Bid to avert credit risk
Use Chinese fund in viable projects
Ensure nat'l interest, transparency in loan deals: Experts
Kazi Zahidul HasanÂ :
As Bangladesh heading for China to borrow more money to fund large infrastructure projects, many raised questions about the risks of such credit. They also brought to fore of 'debt trap diplomacy,' citing global experience in Chinese loans.
The Centre for Policy Dialogue (CPD), a private think tank, on the other day urged the government to follow a cautious approach regarding Chinese investment coming through 'Belt and Road Initiative (BRI)' in Bangladesh to ensure national interest in the long term.
It also raised question over the transparency in loan deals with China because people remain in dark about such deals.
"The government should be more careful on Chinese project loans as most of those are coming through debt financing. All project loans should be taken after proper feasibility study and future risk assessment," Dr Ahsan H Mansur, Executive Director of Policy Research Institute (PRI), told The New Nation on Sunday.
However, he said, Chinese investment has created a new opportunity for Bangladesh when it suffers from resource constraint to develop its mega infrastructure projects. But there will be risk if we fail to negotiate the terms ineptly and ensure transparency.Â "We are taking loans from traditional sources and those are not adequate for funding the future projects," he added.
When asked, Dr Ahsan H Mansur said, "It is too early to say that Bangladesh is falling into a debt trap because disbursement of Chinese pledged loan is still insignificant."Â Â China has so far pledged $38 billion BRI-related investment in Bangladesh, according to an estimate by British Bank Standard Chartered.Â Â Â Â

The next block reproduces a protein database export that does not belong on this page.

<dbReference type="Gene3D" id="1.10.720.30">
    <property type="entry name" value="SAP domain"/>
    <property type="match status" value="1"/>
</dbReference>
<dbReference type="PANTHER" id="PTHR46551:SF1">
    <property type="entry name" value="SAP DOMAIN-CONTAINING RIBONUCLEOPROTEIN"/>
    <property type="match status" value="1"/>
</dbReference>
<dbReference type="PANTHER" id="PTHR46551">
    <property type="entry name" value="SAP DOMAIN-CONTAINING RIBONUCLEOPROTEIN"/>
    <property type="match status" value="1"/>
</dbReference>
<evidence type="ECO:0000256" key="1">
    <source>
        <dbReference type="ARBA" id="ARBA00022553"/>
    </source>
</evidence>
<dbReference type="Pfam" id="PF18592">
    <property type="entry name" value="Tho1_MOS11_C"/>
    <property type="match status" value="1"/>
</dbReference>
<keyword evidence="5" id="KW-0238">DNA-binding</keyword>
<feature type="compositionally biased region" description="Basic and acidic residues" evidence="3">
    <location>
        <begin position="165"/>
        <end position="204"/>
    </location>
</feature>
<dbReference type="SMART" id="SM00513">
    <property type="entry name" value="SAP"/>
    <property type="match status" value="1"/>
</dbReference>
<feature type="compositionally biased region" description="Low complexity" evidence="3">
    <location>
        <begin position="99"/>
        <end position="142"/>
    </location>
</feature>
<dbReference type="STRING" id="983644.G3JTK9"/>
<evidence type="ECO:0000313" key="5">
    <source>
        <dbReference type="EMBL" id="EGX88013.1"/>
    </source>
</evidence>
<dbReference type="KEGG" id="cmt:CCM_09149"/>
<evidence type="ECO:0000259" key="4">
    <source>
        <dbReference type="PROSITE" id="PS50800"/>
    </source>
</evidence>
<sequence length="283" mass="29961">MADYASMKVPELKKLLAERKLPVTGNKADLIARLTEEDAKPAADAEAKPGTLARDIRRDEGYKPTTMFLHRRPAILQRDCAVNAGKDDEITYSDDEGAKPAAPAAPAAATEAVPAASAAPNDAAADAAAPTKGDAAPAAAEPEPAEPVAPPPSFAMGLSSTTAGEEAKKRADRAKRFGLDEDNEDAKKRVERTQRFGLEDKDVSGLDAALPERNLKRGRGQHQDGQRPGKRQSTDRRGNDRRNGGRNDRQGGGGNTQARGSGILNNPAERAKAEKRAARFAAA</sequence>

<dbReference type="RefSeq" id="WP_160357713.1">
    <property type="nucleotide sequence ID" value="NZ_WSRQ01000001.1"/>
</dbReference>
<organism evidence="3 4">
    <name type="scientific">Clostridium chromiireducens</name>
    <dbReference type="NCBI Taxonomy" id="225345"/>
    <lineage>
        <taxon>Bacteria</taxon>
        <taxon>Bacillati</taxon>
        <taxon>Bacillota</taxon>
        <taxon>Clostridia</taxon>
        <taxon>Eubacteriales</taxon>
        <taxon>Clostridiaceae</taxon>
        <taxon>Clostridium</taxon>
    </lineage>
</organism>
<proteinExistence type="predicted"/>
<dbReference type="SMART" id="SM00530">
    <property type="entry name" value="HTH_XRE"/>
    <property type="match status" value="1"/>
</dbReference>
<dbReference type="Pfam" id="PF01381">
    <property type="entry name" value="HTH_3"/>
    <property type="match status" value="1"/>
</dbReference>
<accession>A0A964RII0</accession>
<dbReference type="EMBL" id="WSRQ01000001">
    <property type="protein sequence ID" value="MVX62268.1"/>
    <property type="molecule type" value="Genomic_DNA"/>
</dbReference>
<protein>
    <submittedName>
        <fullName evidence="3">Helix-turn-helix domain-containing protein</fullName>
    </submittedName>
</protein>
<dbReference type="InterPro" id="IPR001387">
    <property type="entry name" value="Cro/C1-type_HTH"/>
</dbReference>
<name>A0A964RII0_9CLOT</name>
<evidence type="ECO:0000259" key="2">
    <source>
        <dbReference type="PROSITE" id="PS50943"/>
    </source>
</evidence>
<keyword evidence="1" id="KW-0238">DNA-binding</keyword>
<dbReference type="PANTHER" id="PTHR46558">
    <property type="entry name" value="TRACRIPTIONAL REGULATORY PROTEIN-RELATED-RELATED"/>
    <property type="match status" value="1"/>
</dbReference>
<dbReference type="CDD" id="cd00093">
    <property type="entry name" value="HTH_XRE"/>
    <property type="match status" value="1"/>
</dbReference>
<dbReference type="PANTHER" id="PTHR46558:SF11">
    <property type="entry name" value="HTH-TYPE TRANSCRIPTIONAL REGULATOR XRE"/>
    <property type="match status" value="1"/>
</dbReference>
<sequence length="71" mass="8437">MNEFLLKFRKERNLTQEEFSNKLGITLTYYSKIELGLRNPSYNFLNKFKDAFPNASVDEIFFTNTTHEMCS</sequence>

Citing global experience of Chinese loans, Dr Ahsan H Mansur said, "Some countries like Pakistan and Sri Lanka fell into Chinese debt trap as they took projects without assessing their viabilities properly.
"So, Bangladesh should also take the lesson and engage in viable projects from Chinese loans. Otherwise, growing reliance on Chinese money will make Dhaka beholden to Beijing."
Bangladesh's total external debt at the end of 2018 stood at around $33.1 billion, and the share owed to China accounts for just 6 per cent of the total debt, officials said.
Â "China set to pump huge fund into Bangladesh through the BRI. But, we also have to follow a cautious approach to preserve the national interest in the long term," said Dr Fahmida Khatun, Executive Director of CPD.
She said Chinese investment coming through BRI around the world has already raised controversy due to lack of transparency in Chinese aided projects.
"Countries also often struggle to pay off Chinese debts highlighting the debt-trap narrative around Chinese loans. "We have already seen such instances in Sri Lanka when the island country was compelled to lease out a whole seaport to China as it failed to pay off Chinese debt. So, we have raised concerns over the Chinese funded BRI projects in Bangladesh," she added.
Beijing and Dhaka signed deals worth $21.5 billion covering 27 infrastructure projects during President Xi Jinping's Bangladesh visit in October 2016.
"Chinese loan in Bangladesh presents both risks and opportunities. Prospects will be immense if we can utilize Chinese funds in economically viable projects. Otherwise, it may pose an economic burden for us," said Dr Zahid Hussain, lead economist of the World Bank's Dhaka office.
When asked, he said, "The loans granted to Bangladesh by China so far are not as big that could point a debt trap scenario."